The Herald reports:
The High Court has overturned the Human Rights Review Tribunal’s finding of a breach of privacy in the Dotcom case.
Kim Dotcom made a request in 2015 under the Privacy Act for “every record mentioning him by name held by every government agency and every then-government minister, plus each agency contracted to work with any of those entities”.
The internet mogul claimed the total of 52 requests should be dealt with under urgency because the information was necessary for his upcoming extradition eligibility hearing.
Most of the requests were transferred to the Attorney-General, and were declined on the basis they were “vexatious” and included “trivial” information. Dotcom filed a complaint with the Privacy Commissioner, which was rejected.
He then complained to the Human Rights Review Tribunal, which found it was wrong for the Crown to transfer the requests to the Attorney-General and to refuse the requests.
It awarded Dotcom $90,000 damages, $60,000 for injury to feelings, and $30,000 for loss of a benefit – that being the information that he sought.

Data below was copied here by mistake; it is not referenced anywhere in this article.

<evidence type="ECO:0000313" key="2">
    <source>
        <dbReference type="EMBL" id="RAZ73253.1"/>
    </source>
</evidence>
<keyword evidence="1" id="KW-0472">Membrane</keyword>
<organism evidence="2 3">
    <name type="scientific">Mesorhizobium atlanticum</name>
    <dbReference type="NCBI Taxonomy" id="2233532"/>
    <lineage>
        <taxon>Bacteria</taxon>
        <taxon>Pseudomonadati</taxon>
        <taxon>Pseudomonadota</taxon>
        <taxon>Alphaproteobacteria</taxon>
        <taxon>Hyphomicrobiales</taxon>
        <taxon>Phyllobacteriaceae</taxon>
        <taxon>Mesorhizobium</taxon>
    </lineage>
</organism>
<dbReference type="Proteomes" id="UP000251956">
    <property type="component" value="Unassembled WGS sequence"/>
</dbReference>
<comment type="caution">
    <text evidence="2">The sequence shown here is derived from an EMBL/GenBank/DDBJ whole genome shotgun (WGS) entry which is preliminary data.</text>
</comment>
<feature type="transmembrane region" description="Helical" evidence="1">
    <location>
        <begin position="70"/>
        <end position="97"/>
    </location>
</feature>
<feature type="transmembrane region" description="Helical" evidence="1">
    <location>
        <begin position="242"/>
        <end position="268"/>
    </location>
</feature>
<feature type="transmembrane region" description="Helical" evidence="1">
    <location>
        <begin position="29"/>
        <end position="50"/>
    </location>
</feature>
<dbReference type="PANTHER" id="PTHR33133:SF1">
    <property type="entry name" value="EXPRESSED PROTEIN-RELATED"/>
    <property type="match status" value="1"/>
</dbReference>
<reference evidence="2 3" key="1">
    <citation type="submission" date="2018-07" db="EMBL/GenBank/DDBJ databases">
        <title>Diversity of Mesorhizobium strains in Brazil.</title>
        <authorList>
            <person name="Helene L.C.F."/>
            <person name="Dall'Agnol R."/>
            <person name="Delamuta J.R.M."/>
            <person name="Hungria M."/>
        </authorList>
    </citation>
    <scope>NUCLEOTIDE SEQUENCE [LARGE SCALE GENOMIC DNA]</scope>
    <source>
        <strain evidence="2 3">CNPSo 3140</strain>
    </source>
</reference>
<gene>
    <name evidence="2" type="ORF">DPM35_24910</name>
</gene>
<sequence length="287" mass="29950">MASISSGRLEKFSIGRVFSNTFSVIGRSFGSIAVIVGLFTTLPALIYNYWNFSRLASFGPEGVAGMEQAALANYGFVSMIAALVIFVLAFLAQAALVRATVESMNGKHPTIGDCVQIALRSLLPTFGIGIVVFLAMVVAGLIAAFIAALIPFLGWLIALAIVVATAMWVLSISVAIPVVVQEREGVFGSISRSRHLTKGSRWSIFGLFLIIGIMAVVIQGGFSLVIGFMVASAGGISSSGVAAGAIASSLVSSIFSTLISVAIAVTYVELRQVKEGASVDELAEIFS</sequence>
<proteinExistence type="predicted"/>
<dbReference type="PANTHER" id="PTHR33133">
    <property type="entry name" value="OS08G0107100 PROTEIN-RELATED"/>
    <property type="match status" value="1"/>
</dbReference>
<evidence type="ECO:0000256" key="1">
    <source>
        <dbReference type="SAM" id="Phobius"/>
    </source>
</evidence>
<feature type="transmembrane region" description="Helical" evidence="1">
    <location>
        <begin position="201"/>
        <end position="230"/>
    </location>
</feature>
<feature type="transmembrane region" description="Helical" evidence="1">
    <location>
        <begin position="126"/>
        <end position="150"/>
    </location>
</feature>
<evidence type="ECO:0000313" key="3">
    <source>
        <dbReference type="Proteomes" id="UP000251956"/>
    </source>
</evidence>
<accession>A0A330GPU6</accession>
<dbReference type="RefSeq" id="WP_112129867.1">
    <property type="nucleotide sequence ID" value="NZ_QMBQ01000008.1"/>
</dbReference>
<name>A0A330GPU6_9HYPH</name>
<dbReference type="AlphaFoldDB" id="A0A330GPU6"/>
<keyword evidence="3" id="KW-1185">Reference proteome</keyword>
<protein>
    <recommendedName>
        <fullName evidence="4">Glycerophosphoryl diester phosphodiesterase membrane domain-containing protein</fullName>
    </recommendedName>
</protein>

But the High Court has found the HRRT was completely wrong. They made several errors including basing the determination of vexatious on the subjective feelings of Dotcom rather than a objective test.
“We find that there was a proper and lawful purpose for the transfer of the requests and that, because of the insistence that all 52 requests were required to be responded to urgently, on the ground that the information sought was relevant to the eligibility proceedings, they were vexatious,” it states.
It also said it would not have upheld the awards of damages for lost benefit and loss of dignity or injury to feelings.
The HRRT decision seemed to be some form of activism. The Privacy Commissioner rejected the complaint, yet the HRRT upheld it and gave a staggering amount of money. Even worse it took them ten days of hearings!
The full judgement is a good read. The HRRT really got it wrong big time.